• Should they be detained under the Mental Health Act 1983 instead?
  • Would the authorisation conflict with any advance decision the person as made, or with any decision made by a court appointed deputy or someone with a lasting power of attorney?

If all of these criteria are met, a ‘standard authorisation’ will be put in place, but this is sometimes known as a ‘DoLS’. There are standard forms to complete as part of the assessments, which will set out the reasoning for the authorisation, together with the length of time it is to be in place for and what conditions, if any, are attached to it. The maximum amount of time for a standard authorisation, without further assessment, is 12 months.

A person deprived of their liberty has certain rights available to them. They will have a relevant person’s representative (RPR) allocated to them as soon as the authorisation is in place, which may be a family member, friend or professional advocate. It is their role to provide a person with representation and support that is independent of those who commission their care. They should also support the person subject to a DoLS to review or challenge any decisions with which they disagree before the Court of Protection.

It is also possible to be deprived of your liberty in other settings, such as in your own home or in a supported living placement. This must be authorised by the Court of Protection and cannot be authorised by a public body. This is sometimes known as a community deprivation of liberty or ‘DoL’.

How our Health and Welfare Solicitors help with challenging DoLS?

If someone is deprived of their liberty in a care home or hospital and is objecting to remaining there, an application can be made to the Court of Protection to look at the situation. A judge can be asked to review whether it is in the person’s best interests to remain there or whether there are less restrictive options available.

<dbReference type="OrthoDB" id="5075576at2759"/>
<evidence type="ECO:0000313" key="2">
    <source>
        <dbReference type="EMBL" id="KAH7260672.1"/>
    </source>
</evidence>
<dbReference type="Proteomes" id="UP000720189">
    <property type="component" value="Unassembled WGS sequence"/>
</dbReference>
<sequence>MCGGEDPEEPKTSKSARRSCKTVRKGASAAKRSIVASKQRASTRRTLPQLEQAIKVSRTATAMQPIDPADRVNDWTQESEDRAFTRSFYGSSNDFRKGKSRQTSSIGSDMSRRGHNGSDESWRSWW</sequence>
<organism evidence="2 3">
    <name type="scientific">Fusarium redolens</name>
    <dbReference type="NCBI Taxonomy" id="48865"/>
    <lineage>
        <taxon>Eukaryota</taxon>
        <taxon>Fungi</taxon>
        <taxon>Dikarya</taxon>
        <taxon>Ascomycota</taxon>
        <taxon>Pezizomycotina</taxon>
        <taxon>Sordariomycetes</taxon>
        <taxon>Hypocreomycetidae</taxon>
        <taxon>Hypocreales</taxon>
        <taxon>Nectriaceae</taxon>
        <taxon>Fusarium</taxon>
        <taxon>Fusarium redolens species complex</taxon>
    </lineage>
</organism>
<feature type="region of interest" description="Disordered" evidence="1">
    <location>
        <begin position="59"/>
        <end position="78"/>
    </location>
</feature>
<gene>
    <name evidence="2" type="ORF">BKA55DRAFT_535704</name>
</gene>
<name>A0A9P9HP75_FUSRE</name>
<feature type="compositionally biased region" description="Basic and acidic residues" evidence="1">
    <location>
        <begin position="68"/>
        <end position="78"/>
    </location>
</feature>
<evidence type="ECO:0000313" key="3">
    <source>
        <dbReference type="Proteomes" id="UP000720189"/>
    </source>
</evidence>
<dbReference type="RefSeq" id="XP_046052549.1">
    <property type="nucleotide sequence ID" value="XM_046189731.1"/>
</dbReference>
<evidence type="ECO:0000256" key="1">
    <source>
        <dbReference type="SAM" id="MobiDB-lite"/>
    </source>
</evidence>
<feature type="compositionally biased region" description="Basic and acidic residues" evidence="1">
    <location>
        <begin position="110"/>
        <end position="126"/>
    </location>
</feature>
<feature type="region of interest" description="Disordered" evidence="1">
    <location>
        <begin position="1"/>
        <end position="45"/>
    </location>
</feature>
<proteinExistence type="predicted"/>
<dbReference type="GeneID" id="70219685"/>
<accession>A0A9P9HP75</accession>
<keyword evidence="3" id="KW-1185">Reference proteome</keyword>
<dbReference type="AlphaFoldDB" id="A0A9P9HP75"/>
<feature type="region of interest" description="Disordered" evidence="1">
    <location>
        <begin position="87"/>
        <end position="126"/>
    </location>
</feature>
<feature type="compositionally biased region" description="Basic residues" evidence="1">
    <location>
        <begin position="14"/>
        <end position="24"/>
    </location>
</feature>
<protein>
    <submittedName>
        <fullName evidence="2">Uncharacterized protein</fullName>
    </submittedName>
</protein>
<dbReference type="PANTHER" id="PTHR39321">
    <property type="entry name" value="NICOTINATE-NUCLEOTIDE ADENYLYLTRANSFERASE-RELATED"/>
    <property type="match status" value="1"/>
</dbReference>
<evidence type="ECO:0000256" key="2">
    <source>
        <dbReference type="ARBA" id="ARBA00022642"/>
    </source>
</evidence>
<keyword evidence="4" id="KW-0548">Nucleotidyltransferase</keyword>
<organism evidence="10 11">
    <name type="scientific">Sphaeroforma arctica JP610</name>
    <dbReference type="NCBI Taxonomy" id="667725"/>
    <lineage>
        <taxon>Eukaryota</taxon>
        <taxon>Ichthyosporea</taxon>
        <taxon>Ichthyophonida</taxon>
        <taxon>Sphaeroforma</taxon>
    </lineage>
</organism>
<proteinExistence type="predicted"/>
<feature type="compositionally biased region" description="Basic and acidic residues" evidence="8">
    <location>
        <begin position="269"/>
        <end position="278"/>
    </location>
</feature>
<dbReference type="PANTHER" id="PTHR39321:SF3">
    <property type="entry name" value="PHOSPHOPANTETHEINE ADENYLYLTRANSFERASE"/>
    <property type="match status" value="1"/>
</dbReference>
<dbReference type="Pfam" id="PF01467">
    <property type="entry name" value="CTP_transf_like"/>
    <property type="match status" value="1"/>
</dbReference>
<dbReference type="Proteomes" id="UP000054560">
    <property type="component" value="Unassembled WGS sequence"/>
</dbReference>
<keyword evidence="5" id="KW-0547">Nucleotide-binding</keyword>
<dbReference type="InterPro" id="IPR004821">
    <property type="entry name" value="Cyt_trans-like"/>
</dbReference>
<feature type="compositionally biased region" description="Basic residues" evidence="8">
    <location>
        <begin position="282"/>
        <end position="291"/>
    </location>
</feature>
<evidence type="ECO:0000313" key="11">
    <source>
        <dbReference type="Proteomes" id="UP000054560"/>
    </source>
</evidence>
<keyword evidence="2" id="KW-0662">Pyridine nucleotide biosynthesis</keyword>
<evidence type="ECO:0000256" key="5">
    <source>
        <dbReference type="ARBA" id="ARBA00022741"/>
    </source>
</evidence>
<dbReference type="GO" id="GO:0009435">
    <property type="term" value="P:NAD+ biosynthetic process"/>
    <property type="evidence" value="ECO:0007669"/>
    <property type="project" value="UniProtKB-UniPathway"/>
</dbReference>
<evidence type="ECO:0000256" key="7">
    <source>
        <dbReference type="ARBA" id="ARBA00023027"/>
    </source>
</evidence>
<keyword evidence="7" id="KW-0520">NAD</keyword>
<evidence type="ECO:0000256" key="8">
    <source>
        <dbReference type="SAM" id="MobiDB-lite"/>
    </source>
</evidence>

We frequently make applications on behalf of the person deprived of their liberty if they are not happy with the situation through their advocate. Our Health and Welfare Solicitors also regularly act on behalf of family members who may be concerned about the care their family member is receiving and can provide advice.

Do I need a solicitor to challenge a Deprivation of Liberty Safeguard?

This area of law is very complex and there are lots of different forms that need to be completed and procedures that must be followed. Although some people do represent themselves in the Court of Protection (and this is known as acting as a ‘litigant in person’), these proceedings are, by their very nature, very emotional and can be difficult.

We are able to provide you with expert advice and guide you through the whole process to make it easier. The expertise of our Health and Welfare Solicitors can take some of the stress out of the procedures.

Is legal aid available?

Yes. Non-means tested legal aid is available in some Court of Protection cases.

Anyone subject to the Deprivation of Liberty Safeguard (DoLS) is entitled to legal aid for representation to bring a challenge before the Court of Protection, regardless of their financial circumstances.

Legal aid is also available in some other instances, subject to eligibility criteria, including the merits of your case and assessment of your finances. We can advise you on your eligibility.

Should you not qualify for legal aid, there is also the option to secure representation on a privately paying basis.


Put your mind at ease, and speak with a solicitor regarding your situation now. Drop us a call using the phone number here, or send an enquiry through the contact us page.


Testimonials and Client Feedback

Sadé Asker – Court of Protection Solicitor

“Thank you [Sadé Asker] for being so helpful and patient with us. Thank you for all your help and support throughout what was an extremely challenging and stressful process.”

(5* Review from Anonymous Client, 01/02/2022)

General Enquiries

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Court of Protection Solicitors Areas